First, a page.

A team of adventurers, known in social media as "High on Life," zipline 25-stories high over a lush St. Kitt’s rainforest in one of 13 live Periscope videos being broadcast by Royal Caribbean in New York this week.
Showcasing the experiences of adventure-seeking travelers around the world, the "Come Seek Live" video series is being released on the cruise line’s social media channels and rebroadcast minutes later on 76 digital billboards on MTA station screens and newsstand kiosks across the city, including locations in Union Square and Grand Central Station.
Royal Caribbean’s first Periscope promotion, a seven-day push that began last Friday, is part of the new "Come Seek" brand campaign from MullenLowe introduced last month. The agency collaborated with social media influencers High on Life and Dan Moore to create the social media effort to show that cruise life is about more than just sitting out in the sun.
"We chose these guys because they’re exactly the kind of people we want to bring onto Royal Caribbean," said John Kearse, a creative director at MullenLowe. "They’re adventurers, not tourists. People lounging around isn’t really who’s on Royal Caribbean anymore."
The campaign aims not only to showcase a different, unexpected image of the cruise-line traveler but also the technology available on the ships, which offer high-speed Internet access at sea using Voom. The Wifi service is also being used by production crew to live stream the videos while shooting from the ship.
It took the agency and Royal Caribbean eight weeks to work out the logistics of streaming the videos from the Caribbean locations. The influencers, assisted by production company Tool and director Ben Trickleback, are shooting the clips on the islands of Puerto Rico, Martinique, Barbados and St. Martin, as well as on board Royal Caribbean’s new "Anthem of the Sea" ship.
The full-length video segments, which are being captured on board and around the islands in lengths ranging from 8 to 40 minutes, are being streamed live on Periscope in their entirely. The agency team is then cutting the clips down to 20 minutes in length for re-broadcast ten minutes later on the New York City outdoor boards. MullenLowe’s media arm, Mediahub planned and placed the streaming billboards. Two new videos are being released each day.
The production team is using local cellular providers throughout the production in order to capture and live stream footage they are capturing video off ship, for example in videos showing High of Life playing with monkeys or running around forests. And a dedicated crew member is carrying wireless equipment in a backpack in order to keep the team connected, explained Dustin Johnson, vice president of media creative at Mullen Lowe and Mediahub.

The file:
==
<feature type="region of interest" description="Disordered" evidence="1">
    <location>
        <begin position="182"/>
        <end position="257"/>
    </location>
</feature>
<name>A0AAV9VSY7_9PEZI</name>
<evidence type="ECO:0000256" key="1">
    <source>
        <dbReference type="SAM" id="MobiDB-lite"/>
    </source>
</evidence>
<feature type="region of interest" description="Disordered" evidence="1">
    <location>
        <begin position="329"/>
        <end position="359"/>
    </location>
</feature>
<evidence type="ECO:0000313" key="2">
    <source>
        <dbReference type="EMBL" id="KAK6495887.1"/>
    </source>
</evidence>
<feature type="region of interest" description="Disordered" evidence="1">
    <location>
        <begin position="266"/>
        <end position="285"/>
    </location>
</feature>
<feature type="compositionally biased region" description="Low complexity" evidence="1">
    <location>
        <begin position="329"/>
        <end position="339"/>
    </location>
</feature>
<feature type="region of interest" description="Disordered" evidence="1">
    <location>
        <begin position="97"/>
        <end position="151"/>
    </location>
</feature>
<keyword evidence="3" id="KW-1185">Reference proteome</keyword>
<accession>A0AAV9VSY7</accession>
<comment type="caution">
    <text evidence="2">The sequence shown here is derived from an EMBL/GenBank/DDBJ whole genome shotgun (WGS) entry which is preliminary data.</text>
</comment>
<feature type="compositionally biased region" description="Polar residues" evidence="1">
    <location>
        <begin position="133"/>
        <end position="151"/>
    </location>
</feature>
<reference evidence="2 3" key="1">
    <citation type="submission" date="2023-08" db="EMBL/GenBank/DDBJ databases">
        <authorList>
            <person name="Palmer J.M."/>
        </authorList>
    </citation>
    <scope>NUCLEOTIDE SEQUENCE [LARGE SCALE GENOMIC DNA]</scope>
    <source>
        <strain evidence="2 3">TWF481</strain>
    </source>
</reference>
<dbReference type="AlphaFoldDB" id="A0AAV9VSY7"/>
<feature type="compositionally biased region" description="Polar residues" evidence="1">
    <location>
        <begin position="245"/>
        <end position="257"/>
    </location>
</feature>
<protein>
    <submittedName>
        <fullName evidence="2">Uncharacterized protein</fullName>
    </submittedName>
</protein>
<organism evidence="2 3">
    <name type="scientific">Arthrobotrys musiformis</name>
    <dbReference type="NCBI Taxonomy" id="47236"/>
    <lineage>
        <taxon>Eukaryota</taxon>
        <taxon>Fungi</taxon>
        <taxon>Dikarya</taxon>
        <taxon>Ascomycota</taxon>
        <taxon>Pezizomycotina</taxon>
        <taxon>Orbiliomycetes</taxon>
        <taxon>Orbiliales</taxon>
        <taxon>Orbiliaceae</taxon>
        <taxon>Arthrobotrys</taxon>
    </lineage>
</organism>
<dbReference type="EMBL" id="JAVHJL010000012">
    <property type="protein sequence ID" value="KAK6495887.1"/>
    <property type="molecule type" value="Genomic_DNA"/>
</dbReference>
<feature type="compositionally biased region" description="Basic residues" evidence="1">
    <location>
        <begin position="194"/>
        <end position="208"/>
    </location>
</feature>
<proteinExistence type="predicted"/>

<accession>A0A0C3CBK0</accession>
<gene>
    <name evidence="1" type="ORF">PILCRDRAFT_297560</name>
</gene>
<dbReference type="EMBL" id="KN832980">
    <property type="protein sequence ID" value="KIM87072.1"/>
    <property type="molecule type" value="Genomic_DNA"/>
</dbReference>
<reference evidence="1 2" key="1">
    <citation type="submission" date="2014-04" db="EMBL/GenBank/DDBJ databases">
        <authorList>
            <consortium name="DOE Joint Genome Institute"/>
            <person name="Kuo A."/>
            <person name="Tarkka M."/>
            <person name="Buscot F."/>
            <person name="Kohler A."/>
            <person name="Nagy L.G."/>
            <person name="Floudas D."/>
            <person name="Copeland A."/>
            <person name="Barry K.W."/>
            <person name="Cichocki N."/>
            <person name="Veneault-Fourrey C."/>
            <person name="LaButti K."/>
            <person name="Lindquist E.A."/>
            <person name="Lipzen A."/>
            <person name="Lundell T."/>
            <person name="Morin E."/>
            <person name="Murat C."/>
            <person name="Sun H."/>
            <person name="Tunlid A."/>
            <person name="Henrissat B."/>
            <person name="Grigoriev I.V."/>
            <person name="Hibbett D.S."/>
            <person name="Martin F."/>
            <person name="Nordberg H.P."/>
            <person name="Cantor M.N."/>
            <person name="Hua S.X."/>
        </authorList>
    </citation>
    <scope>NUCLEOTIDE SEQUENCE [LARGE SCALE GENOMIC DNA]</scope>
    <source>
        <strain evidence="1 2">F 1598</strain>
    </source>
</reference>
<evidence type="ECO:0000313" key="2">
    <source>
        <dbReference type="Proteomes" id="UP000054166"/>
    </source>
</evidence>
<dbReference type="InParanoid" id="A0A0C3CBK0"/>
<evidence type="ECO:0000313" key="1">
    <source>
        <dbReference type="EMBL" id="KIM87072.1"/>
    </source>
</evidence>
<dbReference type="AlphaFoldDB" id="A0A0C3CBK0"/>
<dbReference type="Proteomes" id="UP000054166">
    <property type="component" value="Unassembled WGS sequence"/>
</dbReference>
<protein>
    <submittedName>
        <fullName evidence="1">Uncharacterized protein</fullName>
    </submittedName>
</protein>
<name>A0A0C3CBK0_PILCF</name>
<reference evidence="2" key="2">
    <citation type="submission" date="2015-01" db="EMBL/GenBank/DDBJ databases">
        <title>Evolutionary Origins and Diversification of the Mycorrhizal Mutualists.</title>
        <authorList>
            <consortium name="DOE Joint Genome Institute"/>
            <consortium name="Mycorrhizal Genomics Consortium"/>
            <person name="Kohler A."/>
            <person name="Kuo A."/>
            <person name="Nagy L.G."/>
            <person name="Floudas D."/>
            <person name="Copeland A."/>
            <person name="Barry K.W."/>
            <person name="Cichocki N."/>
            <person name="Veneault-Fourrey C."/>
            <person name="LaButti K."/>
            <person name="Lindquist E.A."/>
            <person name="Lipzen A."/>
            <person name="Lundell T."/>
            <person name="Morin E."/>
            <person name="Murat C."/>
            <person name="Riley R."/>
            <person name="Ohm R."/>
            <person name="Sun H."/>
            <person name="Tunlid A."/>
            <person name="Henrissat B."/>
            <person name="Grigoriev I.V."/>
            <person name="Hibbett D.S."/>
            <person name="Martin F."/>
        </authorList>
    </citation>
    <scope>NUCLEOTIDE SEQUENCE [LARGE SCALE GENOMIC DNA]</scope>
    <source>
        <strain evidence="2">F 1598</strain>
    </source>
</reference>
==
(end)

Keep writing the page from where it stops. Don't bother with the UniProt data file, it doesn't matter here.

Pulling off the streaming project on the city billboards required some negotiation with the MTA. The team is incorporating a 10-minute lag time before broadcasting the videos on the billboards in order to censor out any possible profanities or inappropriate comments made by influencers or disruptive watchers. The MTA initially had some concerns and wanted to stay hands-on in the control room where the Mullen Lowe team is editing the footage, said Johnson, but backed off closer to the launch. Also, the MTA usually only allows the placement of 15-second promotional videos, Kearse added, but after some discussion allowed the team to stream 20-minute videos.
To help give the campaign greater reach, the online personalities are promoting their clips through their own social media channels on Twitter and Facebook with the hashtag #ComeSeekLive. Johnson explained they could have used more popular social media platforms like Facebook, Twitter or Instagram, but decided to use Periscope, since it is an unproven, emerging platform.
"Periscope is a natural channel" for the campaign, he added, because the cruise line offers high-speed Internet access via Voom, allowing travelers to share their live experiences en route. "People can turn on their friends and family at that moment to show the cruise," said Johnson.
The campaign introduces Royal Caribbean’s Periscope channel, he added, and is "a starting point for something bigger."